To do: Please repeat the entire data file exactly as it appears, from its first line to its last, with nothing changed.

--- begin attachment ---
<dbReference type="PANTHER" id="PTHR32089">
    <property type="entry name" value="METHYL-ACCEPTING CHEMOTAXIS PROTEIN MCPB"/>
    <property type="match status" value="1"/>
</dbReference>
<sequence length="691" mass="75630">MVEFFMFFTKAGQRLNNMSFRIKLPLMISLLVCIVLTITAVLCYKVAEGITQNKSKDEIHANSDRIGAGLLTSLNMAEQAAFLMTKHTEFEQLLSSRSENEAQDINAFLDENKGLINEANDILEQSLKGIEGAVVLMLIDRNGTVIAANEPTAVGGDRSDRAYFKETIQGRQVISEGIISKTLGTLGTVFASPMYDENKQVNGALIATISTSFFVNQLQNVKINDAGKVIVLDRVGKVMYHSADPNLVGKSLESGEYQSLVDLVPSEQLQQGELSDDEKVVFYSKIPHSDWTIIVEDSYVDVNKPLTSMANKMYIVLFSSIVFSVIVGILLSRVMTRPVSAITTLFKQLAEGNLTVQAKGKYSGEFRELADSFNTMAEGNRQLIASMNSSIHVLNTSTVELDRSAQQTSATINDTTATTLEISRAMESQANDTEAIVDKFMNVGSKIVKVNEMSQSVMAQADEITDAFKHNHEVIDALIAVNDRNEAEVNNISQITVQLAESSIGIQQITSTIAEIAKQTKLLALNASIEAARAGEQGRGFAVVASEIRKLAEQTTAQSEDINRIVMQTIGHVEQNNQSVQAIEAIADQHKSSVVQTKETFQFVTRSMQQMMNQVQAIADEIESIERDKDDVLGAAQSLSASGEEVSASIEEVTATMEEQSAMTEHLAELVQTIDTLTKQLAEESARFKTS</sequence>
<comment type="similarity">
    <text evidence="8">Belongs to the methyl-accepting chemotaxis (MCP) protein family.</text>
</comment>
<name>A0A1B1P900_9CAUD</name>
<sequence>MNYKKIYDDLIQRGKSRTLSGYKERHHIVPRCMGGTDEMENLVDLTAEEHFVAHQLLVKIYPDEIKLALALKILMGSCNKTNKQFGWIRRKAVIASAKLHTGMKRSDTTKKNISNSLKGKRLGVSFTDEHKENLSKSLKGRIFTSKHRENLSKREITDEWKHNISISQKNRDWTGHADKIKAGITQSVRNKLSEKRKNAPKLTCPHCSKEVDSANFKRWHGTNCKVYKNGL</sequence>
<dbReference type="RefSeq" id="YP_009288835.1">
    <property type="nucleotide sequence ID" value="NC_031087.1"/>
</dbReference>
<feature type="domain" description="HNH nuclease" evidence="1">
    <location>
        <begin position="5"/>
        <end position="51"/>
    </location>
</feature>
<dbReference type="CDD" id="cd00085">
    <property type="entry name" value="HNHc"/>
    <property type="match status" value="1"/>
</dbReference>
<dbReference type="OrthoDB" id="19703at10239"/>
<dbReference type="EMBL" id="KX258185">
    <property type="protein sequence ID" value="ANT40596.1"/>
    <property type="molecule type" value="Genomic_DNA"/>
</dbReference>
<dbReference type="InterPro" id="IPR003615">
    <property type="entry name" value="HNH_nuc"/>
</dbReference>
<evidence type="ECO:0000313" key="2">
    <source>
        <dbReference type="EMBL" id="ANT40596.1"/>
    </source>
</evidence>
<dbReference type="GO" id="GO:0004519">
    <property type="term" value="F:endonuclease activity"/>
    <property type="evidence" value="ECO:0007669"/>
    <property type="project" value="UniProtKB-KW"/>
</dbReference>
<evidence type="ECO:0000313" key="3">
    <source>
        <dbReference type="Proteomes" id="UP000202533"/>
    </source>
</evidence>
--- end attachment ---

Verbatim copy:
<dbReference type="PANTHER" id="PTHR32089">
    <property type="entry name" value="METHYL-ACCEPTING CHEMOTAXIS PROTEIN MCPB"/>
    <property type="match status" value="1"/>
</dbReference>
<sequence length="691" mass="75630">MVEFFMFFTKAGQRLNNMSFRIKLPLMISLLVCIVLTITAVLCYKVAEGITQNKSKDEIHANSDRIGAGLLTSLNMAEQAAFLMTKHTEFEQLLSSRSENEAQDINAFLDENKGLINEANDILEQSLKGIEGAVVLMLIDRNGTVIAANEPTAVGGDRSDRAYFKETIQGRQVISEGIISKTLGTLGTVFASPMYDENKQVNGALIATISTSFFVNQLQNVKINDAGKVIVLDRVGKVMYHSADPNLVGKSLESGEYQSLVDLVPSEQLQQGELSDDEKVVFYSKIPHSDWTIIVEDSYVDVNKPLTSMANKMYIVLFSSIVFSVIVGILLSRVMTRPVSAITTLFKQLAEGNLTVQAKGKYSGEFRELADSFNTMAEGNRQLIASMNSSIHVLNTSTVELDRSAQQTSATINDTTATTLEISRAMESQANDTEAIVDKFMNVGSKIVKVNEMSQSVMAQADEITDAFKHNHEVIDALIAVNDRNEAEVNNISQITVQLAESSIGIQQITSTIAEIAKQTKLLALNASIEAARAGEQGRGFAVVASEIRKLAEQTTAQSEDINRIVMQTIGHVEQNNQSVQAIEAIADQHKSSVVQTKETFQFVTRSMQQMMNQVQAIADEIESIERDKDDVLGAAQSLSASGEEVSASIEEVTATMEEQSAMTEHLAELVQTIDTLTKQLAEESARFKTS</sequence>
<comment type="similarity">
    <text evidence="8">Belongs to the methyl-accepting chemotaxis (MCP) protein family.</text>
</comment>
<name>A0A1B1P900_9CAUD</name>
<sequence>MNYKKIYDDLIQRGKSRTLSGYKERHHIVPRCMGGTDEMENLVDLTAEEHFVAHQLLVKIYPDEIKLALALKILMGSCNKTNKQFGWIRRKAVIASAKLHTGMKRSDTTKKNISNSLKGKRLGVSFTDEHKENLSKSLKGRIFTSKHRENLSKREITDEWKHNISISQKNRDWTGHADKIKAGITQSVRNKLSEKRKNAPKLTCPHCSKEVDSANFKRWHGTNCKVYKNGL</sequence>
<dbReference type="RefSeq" id="YP_009288835.1">
    <property type="nucleotide sequence ID" value="NC_031087.1"/>
</dbReference>
<feature type="domain" description="HNH nuclease" evidence="1">
    <location>
        <begin position="5"/>
        <end position="51"/>
    </location>
</feature>
<dbReference type="CDD" id="cd00085">
    <property type="entry name" value="HNHc"/>
    <property type="match status" value="1"/>
</dbReference>
<dbReference type="OrthoDB" id="19703at10239"/>
<dbReference type="EMBL" id="KX258185">
    <property type="protein sequence ID" value="ANT40596.1"/>
    <property type="molecule type" value="Genomic_DNA"/>
</dbReference>
<dbReference type="InterPro" id="IPR003615">
    <property type="entry name" value="HNH_nuc"/>
</dbReference>
<evidence type="ECO:0000313" key="2">
    <source>
        <dbReference type="EMBL" id="ANT40596.1"/>
    </source>
</evidence>
<dbReference type="GO" id="GO:0004519">
    <property type="term" value="F:endonuclease activity"/>
    <property type="evidence" value="ECO:0007669"/>
    <property type="project" value="UniProtKB-KW"/>
</dbReference>
<evidence type="ECO:0000313" key="3">
    <source>
        <dbReference type="Proteomes" id="UP000202533"/>
    </source>
</evidence>